The Mirror of the Other: Shihab al-Din al-Qarafi's Splendid Replies
Sarrio Cucarella, Diego
Heck, Paul L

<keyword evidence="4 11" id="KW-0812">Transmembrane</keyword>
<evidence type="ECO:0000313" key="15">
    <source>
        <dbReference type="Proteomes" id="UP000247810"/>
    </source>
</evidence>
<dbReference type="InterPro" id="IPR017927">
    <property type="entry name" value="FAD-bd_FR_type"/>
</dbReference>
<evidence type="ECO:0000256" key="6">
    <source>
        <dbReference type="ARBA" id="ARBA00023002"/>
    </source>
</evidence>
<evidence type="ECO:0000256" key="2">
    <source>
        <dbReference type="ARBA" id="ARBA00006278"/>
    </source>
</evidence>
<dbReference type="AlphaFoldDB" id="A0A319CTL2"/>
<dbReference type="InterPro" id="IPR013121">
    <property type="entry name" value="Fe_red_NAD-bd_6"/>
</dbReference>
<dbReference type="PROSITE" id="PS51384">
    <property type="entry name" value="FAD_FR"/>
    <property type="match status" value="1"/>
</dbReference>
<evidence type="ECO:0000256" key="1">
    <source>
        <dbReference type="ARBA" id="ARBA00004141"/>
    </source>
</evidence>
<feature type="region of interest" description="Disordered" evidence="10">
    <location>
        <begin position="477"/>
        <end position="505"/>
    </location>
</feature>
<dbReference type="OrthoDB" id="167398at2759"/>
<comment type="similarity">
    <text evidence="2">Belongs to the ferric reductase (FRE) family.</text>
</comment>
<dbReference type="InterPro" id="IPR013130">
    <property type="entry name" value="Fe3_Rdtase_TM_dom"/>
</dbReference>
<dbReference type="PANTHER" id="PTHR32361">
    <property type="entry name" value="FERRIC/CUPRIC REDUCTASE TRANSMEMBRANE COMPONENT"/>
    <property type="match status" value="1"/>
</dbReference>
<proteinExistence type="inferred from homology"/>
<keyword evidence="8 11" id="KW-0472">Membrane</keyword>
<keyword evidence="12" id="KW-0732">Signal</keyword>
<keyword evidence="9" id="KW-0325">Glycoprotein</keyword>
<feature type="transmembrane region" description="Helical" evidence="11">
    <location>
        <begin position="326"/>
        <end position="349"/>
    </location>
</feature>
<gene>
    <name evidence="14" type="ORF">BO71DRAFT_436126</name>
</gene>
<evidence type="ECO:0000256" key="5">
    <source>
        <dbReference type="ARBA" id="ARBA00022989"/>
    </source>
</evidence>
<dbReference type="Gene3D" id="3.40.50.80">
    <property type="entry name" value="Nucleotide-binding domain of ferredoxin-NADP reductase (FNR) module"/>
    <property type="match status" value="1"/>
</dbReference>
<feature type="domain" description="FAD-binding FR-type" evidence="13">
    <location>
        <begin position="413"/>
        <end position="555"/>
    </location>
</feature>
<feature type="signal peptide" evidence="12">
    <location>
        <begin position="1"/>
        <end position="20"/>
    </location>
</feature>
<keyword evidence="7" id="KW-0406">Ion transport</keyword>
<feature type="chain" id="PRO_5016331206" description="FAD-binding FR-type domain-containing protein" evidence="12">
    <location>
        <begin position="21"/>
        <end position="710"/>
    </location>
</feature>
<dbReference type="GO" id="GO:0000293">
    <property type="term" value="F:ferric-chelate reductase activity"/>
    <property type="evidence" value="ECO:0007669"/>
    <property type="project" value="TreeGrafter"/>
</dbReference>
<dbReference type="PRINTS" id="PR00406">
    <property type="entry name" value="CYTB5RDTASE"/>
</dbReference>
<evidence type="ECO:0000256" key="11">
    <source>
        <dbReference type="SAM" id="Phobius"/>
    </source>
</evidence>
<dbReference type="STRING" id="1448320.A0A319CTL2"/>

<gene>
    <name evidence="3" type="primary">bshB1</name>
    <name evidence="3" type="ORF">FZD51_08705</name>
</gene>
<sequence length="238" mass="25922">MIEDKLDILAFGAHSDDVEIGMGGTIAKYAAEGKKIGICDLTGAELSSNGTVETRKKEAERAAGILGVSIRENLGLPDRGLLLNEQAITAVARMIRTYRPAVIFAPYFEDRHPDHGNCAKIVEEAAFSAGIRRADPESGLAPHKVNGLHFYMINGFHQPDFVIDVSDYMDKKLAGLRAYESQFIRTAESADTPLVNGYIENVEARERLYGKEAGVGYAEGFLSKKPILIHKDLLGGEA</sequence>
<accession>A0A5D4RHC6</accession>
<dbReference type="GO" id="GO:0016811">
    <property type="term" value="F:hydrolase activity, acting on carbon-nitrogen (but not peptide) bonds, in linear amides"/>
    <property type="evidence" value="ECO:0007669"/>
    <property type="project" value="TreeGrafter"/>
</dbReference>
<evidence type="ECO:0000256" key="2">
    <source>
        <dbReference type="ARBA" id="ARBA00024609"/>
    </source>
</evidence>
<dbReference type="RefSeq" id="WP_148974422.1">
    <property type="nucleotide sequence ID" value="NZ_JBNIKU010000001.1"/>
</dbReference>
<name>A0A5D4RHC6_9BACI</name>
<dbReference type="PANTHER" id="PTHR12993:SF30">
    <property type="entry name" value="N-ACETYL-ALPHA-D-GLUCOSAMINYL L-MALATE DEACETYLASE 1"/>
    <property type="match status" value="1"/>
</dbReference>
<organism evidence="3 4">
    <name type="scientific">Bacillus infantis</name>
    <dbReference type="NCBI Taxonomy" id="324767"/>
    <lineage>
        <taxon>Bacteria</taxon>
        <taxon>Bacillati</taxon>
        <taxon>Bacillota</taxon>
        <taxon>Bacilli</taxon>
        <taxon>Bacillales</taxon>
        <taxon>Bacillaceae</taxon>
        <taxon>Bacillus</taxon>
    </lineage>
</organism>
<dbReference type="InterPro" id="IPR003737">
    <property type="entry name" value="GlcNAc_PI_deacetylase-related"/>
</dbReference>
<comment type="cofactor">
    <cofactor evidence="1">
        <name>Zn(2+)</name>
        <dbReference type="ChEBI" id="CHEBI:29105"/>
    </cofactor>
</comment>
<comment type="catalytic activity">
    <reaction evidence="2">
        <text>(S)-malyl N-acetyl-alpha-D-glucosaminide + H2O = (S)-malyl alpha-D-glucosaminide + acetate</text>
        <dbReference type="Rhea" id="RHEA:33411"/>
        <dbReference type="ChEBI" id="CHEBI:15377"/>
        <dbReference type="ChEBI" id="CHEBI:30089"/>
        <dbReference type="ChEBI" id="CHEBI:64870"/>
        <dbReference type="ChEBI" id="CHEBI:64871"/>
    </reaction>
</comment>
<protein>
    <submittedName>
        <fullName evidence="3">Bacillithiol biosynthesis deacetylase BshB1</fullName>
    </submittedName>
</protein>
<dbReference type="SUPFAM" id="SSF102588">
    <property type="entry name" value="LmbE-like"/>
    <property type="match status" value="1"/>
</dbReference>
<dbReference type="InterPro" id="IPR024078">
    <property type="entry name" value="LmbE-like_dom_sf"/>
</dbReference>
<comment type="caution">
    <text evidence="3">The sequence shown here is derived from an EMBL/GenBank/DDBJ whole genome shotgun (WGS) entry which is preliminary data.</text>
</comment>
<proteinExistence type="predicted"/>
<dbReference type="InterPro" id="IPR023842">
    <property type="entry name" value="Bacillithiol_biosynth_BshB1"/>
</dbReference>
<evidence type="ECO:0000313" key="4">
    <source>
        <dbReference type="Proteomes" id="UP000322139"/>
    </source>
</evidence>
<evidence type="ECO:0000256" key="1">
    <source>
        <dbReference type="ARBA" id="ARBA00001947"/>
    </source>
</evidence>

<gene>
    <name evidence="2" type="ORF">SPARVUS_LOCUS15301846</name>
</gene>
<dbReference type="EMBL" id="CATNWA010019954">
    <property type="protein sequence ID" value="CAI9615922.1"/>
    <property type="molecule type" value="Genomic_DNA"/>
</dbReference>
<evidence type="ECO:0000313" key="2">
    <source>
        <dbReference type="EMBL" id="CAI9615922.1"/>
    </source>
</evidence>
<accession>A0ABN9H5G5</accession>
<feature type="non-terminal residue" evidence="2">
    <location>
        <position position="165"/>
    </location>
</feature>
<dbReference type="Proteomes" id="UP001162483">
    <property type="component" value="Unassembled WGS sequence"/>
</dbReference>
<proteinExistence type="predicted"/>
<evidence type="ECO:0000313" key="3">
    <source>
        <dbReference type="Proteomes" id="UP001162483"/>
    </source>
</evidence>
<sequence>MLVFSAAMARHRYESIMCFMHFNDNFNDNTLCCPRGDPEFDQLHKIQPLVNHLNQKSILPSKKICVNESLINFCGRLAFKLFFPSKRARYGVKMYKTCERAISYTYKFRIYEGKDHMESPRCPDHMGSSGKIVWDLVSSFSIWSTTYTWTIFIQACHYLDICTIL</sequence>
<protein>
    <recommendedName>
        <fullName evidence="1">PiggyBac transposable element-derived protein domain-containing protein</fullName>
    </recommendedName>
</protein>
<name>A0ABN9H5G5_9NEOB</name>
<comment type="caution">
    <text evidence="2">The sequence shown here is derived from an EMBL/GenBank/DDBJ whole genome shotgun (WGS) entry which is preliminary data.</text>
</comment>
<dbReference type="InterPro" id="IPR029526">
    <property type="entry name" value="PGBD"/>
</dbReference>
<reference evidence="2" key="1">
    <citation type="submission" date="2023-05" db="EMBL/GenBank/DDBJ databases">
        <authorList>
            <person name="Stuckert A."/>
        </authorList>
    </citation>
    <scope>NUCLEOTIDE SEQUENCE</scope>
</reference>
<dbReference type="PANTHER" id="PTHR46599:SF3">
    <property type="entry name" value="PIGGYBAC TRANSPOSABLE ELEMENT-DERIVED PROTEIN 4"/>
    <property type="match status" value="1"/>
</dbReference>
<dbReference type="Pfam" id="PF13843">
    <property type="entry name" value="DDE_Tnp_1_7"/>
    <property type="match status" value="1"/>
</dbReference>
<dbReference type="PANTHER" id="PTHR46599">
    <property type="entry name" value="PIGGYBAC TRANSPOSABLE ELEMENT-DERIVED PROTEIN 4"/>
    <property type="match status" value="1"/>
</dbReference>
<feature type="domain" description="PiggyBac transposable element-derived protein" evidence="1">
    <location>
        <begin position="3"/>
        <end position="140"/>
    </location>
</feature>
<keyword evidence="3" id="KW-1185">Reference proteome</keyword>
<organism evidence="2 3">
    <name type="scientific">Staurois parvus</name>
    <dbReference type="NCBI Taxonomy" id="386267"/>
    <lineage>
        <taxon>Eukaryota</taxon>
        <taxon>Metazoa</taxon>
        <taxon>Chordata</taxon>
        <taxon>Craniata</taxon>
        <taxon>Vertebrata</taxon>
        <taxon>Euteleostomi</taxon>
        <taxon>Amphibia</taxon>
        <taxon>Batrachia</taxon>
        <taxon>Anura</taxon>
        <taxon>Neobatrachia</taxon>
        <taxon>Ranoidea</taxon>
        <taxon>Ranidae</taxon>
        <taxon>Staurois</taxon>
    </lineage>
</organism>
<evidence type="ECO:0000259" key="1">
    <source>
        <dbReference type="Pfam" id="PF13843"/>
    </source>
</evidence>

This dissertation focuses on a polemical work written by the thirteenth-century Egyptian Maliki scholar, Shihab al-Din al-Qarafi, entitled al-Ajwiba al-fakhira `an al-as'ila al-fajira (Splendid Replies to Insolent Questions). This work was the first of three major Muslim refutations provoked by an apology for Christianity written around 1200 by the Melkite Bishop of Sidon, Paul of Antioch. Both Paul's letter-treatise and al-Qarafi's reply incorporate substantial amounts of material and arguments from previous works that other Christian and Muslim writers had composed about the other faith. Seen from this viewpoint, the Ajwiba constitutes a moment in a protracted conversation that involved a considerable number of actors over a period of several centuries and across distant lands. Christian-Muslim polemical literature has been the object of significant research in the last decades, most often from the historian's perspective. It has been suggested that Christianity and Islam, in spite of their commonalities, represent two opposing conceptions of the human-divine relationship and that there is little chance of Christian-Muslim dialogue ever progressing beyond the oppositional discourse that has characterized most of their shared history. By applying the insights of the new discipline of comparative theology to the literary encounter between Paul of Antioch and al-Qarafi, I argue, however, that the important theological differences between Christianity and Islam should not be presumed to be simply 'there.' The exchange between these two writers exemplifies the inherent 'other-ing' that has characterized the history of Christian-Muslim polemics, contributing to widening the theological gap between these two faith traditions. By reason of their historical connection and geographical contiguity, both traditions have made theological choices through which they defined themselves `politically' in relation to one another. I suggest that an awareness of this historical reality contributes to tempering the impact of their oppositional discourse. It may also play a corrective role by helping theologians to discriminate between interpretations of the other that are shaped by a prior concern to establish one's truth and other theological evaluations that are made after an honest effort to listen to the adherents of the other religion.
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